The attorneys general in New York and Massachusetts are demanding that Facebook hand over information regarding the alleged misuse of data culled from millions of users by a third party in an effort to influence the presidential election.
Almost simultaneously, Cambridge Analytica CEO Alexander Nix — who was filmed by Channel 4 in the UK bragging about how the company could entrap politicians with sex workers — was suspended by the firm's board pending a full investigation.
"In the view of the board, Mr. Nix’s recent comments secretly recorded by Channel 4 and other allegations do not represent the values or operations of the firm and his suspension reflects the seriousness with which we view this violation," the company said in a statement.
The demands from Massachusetts and New York come after recent reports surrounding Facebook's relationship to Cambridge Analytica, the controversial data firm that worked for President Trump's campaign, and which has come under fire for its use of information allegedly gleaned from millions of Facebook users to influence voter opinions.
In a joint letter Tuesday afternoon, New York Attorney General Eric Schneiderman and Massachusetts AG Maura Healey issued a formal series of demands to Facebook.
"Consumers have a right to know how their information is used — and companies like Facebook have a fundamental responsibility to protect their users’ personal information," Schneiderman said in a statement. "Today’s demand letter is the first step in our joint investigation to get to the bottom of what happened. New Yorkers deserve answers, and if any company or individual violated the law, we will hold them accountable."
A source familiar with the investigation told BuzzFeed News that the letter explicitly asks Facebook for information "concerning Facebook’s policies and procedures as they relate to the reported misuse of data by people and/or entities connected to SCL and Cambridge Analytica."
Healey added, "As attorney general, my job is to protect consumers in Massachusetts."
"Companies that control huge amounts of personal data have a legal obligation to guard against theft and misuse of that information," she said in a statement. "We are investigating to find out how and why this data was shared by Facebook and whether the appropriate steps were taken to protect it against misuse and manipulation."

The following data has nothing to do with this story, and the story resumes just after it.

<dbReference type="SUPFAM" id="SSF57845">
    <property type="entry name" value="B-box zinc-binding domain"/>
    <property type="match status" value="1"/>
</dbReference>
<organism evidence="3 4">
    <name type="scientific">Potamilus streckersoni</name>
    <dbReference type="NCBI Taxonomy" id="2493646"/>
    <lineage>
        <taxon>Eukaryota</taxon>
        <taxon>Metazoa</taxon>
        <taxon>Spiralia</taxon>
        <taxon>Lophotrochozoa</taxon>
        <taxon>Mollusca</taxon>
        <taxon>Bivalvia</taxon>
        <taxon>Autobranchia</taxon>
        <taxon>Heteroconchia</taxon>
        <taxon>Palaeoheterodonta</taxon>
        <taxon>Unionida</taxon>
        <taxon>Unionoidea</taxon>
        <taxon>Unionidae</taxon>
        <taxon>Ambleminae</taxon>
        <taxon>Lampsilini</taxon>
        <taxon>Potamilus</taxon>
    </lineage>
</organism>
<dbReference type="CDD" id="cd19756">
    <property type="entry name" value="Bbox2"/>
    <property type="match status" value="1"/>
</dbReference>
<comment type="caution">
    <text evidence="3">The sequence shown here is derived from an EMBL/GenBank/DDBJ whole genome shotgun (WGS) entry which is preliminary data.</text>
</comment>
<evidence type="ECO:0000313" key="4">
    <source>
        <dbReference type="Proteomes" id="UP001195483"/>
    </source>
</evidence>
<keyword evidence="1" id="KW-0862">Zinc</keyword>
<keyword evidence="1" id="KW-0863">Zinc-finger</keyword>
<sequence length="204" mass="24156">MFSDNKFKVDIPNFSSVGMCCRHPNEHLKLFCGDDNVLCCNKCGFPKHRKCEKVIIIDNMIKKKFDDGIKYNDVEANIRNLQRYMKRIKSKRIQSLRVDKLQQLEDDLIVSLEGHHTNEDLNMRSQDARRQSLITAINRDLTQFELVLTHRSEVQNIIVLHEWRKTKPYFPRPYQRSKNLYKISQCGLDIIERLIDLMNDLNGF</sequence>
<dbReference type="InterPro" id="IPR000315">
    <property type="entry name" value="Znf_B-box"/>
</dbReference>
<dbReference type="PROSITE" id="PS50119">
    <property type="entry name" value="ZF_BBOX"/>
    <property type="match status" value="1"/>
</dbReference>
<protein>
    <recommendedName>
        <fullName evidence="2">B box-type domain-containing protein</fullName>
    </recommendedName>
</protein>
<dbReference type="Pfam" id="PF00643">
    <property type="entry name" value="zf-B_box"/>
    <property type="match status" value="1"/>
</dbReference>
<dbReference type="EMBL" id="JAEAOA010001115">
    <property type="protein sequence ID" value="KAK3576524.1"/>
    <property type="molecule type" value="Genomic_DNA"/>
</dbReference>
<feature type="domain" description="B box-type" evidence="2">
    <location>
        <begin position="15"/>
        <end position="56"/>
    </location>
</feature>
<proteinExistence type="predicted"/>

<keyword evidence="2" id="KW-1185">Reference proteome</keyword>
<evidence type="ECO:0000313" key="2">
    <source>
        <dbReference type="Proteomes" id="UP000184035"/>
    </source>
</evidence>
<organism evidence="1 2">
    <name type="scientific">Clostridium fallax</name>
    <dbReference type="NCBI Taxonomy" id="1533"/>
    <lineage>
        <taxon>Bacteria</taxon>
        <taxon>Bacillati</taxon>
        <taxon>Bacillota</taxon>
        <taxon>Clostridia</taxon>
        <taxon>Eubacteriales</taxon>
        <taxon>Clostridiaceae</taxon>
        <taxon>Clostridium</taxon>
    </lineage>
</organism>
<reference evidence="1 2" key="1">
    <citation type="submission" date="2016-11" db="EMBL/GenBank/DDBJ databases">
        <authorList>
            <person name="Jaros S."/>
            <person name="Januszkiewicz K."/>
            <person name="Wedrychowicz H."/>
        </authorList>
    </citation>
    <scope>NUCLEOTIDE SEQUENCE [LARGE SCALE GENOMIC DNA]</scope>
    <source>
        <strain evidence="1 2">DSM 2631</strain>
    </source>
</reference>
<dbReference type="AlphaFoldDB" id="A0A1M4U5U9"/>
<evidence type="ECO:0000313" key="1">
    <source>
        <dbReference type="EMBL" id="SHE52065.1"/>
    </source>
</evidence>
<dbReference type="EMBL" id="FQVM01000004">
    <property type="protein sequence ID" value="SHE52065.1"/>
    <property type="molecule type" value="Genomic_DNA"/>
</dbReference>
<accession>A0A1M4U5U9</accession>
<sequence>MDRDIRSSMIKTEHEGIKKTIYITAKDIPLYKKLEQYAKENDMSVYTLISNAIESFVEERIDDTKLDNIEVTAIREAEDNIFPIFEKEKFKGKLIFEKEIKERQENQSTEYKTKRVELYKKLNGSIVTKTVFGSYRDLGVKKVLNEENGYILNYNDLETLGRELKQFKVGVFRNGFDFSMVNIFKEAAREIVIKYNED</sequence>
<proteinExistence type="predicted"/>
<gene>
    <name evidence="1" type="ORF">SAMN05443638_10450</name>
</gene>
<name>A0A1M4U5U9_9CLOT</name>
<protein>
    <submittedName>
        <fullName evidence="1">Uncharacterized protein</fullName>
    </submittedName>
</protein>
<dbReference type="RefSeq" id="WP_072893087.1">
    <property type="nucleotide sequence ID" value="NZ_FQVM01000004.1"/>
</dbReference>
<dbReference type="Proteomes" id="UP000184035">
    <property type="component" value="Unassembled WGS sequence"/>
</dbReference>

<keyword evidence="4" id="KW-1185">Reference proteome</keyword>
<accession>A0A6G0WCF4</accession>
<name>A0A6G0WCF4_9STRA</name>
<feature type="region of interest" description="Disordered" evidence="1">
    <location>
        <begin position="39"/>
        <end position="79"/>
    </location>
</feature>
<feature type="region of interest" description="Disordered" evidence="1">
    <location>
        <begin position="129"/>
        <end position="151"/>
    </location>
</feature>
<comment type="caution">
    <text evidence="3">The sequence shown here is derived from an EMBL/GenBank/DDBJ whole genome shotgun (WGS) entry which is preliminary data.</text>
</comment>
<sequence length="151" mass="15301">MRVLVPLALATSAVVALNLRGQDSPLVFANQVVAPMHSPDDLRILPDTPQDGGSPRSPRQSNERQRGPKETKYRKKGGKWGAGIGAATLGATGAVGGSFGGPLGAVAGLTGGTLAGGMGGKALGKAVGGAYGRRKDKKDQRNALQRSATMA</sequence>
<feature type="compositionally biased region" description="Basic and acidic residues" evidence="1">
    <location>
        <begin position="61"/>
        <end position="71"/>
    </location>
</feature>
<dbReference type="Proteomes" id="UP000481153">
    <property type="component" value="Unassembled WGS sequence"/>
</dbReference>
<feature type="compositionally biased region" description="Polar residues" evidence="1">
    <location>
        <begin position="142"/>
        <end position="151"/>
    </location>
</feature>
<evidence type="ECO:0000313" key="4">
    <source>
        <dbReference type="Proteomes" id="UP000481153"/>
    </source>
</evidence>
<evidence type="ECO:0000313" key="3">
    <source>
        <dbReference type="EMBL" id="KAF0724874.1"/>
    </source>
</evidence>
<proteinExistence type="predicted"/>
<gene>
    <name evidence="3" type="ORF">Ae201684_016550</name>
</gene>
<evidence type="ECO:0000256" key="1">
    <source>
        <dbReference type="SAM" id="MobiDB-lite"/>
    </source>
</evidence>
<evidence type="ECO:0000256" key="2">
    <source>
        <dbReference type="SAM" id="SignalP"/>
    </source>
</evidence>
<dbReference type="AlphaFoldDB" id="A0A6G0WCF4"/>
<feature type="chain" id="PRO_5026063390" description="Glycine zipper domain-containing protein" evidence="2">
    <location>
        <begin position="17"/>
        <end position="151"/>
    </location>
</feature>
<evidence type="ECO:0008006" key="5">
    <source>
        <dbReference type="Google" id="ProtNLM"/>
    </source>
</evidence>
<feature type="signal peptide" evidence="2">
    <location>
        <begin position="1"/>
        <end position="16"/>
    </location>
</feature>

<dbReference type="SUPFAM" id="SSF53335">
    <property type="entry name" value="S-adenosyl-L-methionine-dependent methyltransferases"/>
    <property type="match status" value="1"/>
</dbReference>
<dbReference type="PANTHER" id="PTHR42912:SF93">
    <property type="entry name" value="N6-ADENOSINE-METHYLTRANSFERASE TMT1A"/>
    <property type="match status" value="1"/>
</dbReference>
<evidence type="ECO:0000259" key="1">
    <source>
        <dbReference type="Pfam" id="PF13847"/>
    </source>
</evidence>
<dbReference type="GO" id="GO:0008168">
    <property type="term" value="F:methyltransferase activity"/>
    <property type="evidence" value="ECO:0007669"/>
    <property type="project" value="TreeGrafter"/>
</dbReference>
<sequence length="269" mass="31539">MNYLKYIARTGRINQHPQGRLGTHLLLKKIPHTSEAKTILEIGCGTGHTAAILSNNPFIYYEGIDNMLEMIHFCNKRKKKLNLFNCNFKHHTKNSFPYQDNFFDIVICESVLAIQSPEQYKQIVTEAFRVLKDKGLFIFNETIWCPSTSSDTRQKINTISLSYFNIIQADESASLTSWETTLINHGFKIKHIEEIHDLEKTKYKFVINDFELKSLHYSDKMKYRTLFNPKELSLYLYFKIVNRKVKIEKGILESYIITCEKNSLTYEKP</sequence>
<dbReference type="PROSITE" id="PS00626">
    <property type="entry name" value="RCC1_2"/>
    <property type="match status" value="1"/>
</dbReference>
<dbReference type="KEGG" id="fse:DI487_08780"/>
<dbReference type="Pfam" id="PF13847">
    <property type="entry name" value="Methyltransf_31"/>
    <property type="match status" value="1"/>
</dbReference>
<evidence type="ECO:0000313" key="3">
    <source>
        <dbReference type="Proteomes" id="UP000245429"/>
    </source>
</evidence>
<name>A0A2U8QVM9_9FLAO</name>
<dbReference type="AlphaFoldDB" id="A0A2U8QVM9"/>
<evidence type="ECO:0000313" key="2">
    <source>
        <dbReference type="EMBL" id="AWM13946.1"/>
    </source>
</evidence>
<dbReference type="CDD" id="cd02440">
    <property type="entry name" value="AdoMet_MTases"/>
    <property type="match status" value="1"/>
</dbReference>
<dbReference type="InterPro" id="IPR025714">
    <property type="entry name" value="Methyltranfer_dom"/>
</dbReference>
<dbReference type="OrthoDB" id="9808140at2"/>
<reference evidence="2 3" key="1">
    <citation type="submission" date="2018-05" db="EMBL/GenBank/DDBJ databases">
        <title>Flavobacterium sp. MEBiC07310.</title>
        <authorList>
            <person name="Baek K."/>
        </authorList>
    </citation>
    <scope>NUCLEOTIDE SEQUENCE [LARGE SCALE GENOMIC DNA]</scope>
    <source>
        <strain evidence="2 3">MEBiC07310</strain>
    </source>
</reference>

The letter, according to a person familiar with the matter, is a preliminary step in asking for cooperation before more formal action is taken in the form of subpoenas if the parties do not cooperate.
Facebook said Tuesday in a statement that CEO Mark Zuckerberg, COO Sheryl Sandberg, and others were "working around the clock to get all the facts and take the appropriate action moving forward, because they understand the seriousness of this issue."
"The entire company is outraged we were deceived," the statement, which was emailed to BuzzFeed News, added. "We are committed to vigorously enforcing our policies to protect people's information and will take whatever steps are required to see that this happens."
Cambridge Analytica, meanwhile, faces intensifying criticism and scrutiny on multiple fronts, including from Healey, who also announced Monday that she was launching an investigation into the firm.
And on Friday, Facebook suspended Cambridge Analytica after receiving reports the firm didn't delete data from an app developer, despite saying it had done so, potentially giving it access to massive amounts of user information to allegedly tailor misinformation campaigns.
On Saturday, whistleblower Christopher Wylie said the firm had used that personal data without permission to profile US voters and influence their decisions.
Cambridge Analytica says it uses a method called "psychographic" profiling to understand behavior. In addition to working for the Trump campaign, it also assisted Sen. Ted Cruz and helped develop the messaging for a pro-Brexit group. Nix has boasted that it "profiled the personality of every adult in the United States of America — 220 million people."
The company also tested slogans and imagery heavily used by the Trump campaign in 2014, including "drain the swamp" and the idea of building a wall, Wylie has said.
"My ears perked up when I started hearing some of these things like 'drain the swamp' or 'build the wall' or 'deep state,'" Wylie told an audience during a talk in London Tuesday night. "These were all narratives that had come out from the research that we were doing."
The company also has deep ties to Trump-connected figures such as Steve Bannon, who once served on its board of directors, and the Mercer family, which largely owns the firm and who are also some of Trump's biggest donors.
Bannon came up with the name Cambridge Analytica, Wylie said, as "a sort of tip of the hat" to a fake office SCL created to impress the then-chairman of the far-right-leaning Breitbart News.
"We needed to present ourselves as much more academic," Wylie said. "A false reality was infused into the name."
Lawmakers have also been demanding more information. Massachusetts Sen. Ed Markey said the use of Facebook data may have violated Federal Trade Commission rules and called for both the social network and Cambridge Analytica to testify before the Senate Commerce Committee.